We went to our second choice dentist, Dr. Elena Rodriguez. We didn't have an appointment, so we didn't mind waiting, but he said it would be about 20 minutes. An hour later, I asked the reception guy how much longer. "Oh, maybe half an hour more" he says. We went for a walk and came back, and then she was brought into the chair.
But it wasn't Dr. Elena. It was some relative. Okay, he's a dentist too, so we didn't question it.
He ground down the tooth some more, and did the impression for the crown. Said to come back in an hour and have the temporary installed, and then to return on Friday to have the permanent one installed. Kinda figured that we would have to do this again.
Total price was going to be $210 USD ($268 CDN). I refused to pay in dollars, so they exchanged it into pesos. Don't know what exchange rate they used, but it may not have been current and that's what I was counting on. So it came to 2,970 pesos, which means that we saved about $10 by not paying in dollars. Every little bit helps!
We then went for lunch. There was a place right across from the dentist office that seemed busy with lots of locals coming and going and getting takeout. Lots of gringos too of course! We went and looked at the menu, then asked for one in Spanish. They didn't have one! And all prices were in dollars too. But the lady was really nice, and said that since it was our first time there she would give us our first drink for free.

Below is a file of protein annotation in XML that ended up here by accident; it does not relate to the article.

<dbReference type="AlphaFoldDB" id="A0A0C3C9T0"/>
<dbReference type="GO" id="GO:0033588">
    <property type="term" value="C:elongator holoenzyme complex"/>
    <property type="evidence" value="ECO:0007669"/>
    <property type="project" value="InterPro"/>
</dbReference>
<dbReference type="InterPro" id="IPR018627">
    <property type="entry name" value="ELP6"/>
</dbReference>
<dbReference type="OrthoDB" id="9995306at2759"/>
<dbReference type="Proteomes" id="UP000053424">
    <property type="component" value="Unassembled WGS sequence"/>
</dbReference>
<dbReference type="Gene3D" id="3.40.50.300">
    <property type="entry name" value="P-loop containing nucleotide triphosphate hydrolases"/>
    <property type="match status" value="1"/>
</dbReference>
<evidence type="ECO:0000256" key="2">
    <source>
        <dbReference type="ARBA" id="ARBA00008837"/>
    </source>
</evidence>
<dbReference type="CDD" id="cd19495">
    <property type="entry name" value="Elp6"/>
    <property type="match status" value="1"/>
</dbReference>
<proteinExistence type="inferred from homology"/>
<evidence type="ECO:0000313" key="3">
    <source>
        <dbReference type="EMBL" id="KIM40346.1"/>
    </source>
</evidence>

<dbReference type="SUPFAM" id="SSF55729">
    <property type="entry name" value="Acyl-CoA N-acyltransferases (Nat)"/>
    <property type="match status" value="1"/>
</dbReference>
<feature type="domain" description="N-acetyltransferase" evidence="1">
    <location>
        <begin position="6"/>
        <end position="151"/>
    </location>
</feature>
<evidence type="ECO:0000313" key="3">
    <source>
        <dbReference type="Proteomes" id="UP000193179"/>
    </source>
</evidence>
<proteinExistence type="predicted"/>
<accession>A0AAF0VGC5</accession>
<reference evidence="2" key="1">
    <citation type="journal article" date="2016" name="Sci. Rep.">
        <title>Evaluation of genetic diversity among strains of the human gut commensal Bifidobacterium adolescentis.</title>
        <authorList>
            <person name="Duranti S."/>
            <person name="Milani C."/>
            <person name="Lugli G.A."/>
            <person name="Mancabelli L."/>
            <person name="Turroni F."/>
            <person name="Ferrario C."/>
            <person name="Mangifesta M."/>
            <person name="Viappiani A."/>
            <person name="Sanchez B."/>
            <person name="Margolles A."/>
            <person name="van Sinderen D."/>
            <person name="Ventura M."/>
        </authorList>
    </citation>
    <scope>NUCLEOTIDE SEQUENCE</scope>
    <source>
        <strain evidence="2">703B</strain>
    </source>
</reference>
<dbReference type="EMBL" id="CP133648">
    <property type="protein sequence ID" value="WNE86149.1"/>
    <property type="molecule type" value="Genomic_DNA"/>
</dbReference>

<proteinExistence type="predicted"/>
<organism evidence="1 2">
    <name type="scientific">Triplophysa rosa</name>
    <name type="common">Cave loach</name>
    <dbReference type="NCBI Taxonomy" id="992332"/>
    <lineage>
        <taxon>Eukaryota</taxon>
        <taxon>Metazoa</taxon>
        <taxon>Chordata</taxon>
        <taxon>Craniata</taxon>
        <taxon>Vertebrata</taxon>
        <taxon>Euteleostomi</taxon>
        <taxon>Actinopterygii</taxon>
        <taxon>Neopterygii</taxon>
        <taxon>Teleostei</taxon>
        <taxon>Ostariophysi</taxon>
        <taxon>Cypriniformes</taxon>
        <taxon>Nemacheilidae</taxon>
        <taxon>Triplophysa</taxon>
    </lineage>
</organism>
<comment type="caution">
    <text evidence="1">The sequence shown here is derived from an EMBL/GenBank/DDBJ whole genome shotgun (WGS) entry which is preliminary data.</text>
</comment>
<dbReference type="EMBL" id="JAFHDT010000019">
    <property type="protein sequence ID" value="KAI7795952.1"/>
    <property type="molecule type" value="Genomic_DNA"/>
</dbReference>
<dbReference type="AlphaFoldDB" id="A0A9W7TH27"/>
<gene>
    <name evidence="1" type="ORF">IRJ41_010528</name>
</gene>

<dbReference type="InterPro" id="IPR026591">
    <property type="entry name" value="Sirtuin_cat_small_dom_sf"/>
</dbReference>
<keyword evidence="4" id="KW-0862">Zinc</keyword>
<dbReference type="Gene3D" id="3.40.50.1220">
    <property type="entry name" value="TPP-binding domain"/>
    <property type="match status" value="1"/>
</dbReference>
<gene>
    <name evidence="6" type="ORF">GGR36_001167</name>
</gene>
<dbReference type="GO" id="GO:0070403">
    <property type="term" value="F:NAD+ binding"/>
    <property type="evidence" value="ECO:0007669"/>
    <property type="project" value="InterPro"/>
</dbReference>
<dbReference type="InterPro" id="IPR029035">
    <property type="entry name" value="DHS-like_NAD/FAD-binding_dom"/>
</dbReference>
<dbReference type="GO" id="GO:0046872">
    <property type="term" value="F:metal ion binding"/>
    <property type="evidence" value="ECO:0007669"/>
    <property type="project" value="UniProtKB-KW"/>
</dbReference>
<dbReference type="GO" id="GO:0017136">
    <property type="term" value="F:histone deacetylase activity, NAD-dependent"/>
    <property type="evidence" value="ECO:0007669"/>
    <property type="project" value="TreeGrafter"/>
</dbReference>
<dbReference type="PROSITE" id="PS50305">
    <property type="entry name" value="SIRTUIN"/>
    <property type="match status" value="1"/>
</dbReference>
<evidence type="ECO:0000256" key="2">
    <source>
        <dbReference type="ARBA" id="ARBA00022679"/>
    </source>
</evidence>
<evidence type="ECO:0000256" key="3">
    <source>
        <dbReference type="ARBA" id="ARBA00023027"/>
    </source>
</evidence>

Sold! I told her that we didn't have any dollars, only pesos, and she said that was fine.
We both had enchiladas. They were great, and we were stuffed!
I had two beer, Ruth had a margarita, and the food. Total bill was 250 pesos ($17 USD, $21.50 CDN). Not bad.
Then, it was time to ride back across the border. We rode our bikes into the car lane, and waited with the cars. A few people told us we weren't allowed to do that, so I rode ahead further and asked the border guard. Nope, he says, we have to wait in line with the people who walked across! Crap!
There were probably 300 people in line. So, we waited about an hour for our turn, but it went by fairly quickly because we were chatting with other people in line.
No problem getting back in to the U.S., and then we had to get back to Sherman. We tried riding our bikes up to the Interstate freeway hoping for an easier route back, but there was nothing. We thought about simply riding the one exit stretch on the side of the Interstate. There was a sign saying "No Pedestrians". but nothing about bicycles. We decided not to take the chance, however in doing later research it turns out that you can indeed ride your bike on a stretch of California freeway where there is no alternate route. Interesting, and the law varies depending on the state. They have wide paved shoulders here, so for a short distance it wouldn't be a problem.
But this time, we went the back route again, pushing the bikes as much as riding them. Oh well.
Back at the motorhome, we made a couple of drinks and relaxed. Got out some mixed nuts, and on the very first bite, Ruth's temporary crown came off. She swears she was not chewing on that side. It had been listed separately as a $50 item, so you can bet I'll be arguing against paying that part of the fee!
Here is the sewer hose that we use...totally happy with it, and wouldn't use anything else...